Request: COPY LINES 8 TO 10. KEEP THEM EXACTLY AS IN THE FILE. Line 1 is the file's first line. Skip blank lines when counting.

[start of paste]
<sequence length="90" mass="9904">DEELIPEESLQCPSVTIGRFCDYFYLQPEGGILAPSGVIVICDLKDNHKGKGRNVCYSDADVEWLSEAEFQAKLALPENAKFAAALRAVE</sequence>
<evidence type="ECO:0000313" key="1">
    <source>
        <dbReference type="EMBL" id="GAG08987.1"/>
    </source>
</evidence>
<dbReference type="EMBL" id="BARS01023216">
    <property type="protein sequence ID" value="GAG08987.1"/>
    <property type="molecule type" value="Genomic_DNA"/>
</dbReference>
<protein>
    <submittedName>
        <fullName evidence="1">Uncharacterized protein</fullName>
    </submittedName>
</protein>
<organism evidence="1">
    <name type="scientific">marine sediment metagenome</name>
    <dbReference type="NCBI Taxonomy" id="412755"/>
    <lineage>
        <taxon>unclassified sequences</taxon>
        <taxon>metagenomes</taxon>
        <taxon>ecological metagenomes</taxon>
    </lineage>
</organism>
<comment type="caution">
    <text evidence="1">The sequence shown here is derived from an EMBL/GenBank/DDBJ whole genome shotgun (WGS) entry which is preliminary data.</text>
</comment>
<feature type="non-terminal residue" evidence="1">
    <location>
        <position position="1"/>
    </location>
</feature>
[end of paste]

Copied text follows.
    <property type="protein sequence ID" value="GAG08987.1"/>
    <property type="molecule type" value="Genomic_DNA"/>
</dbReference>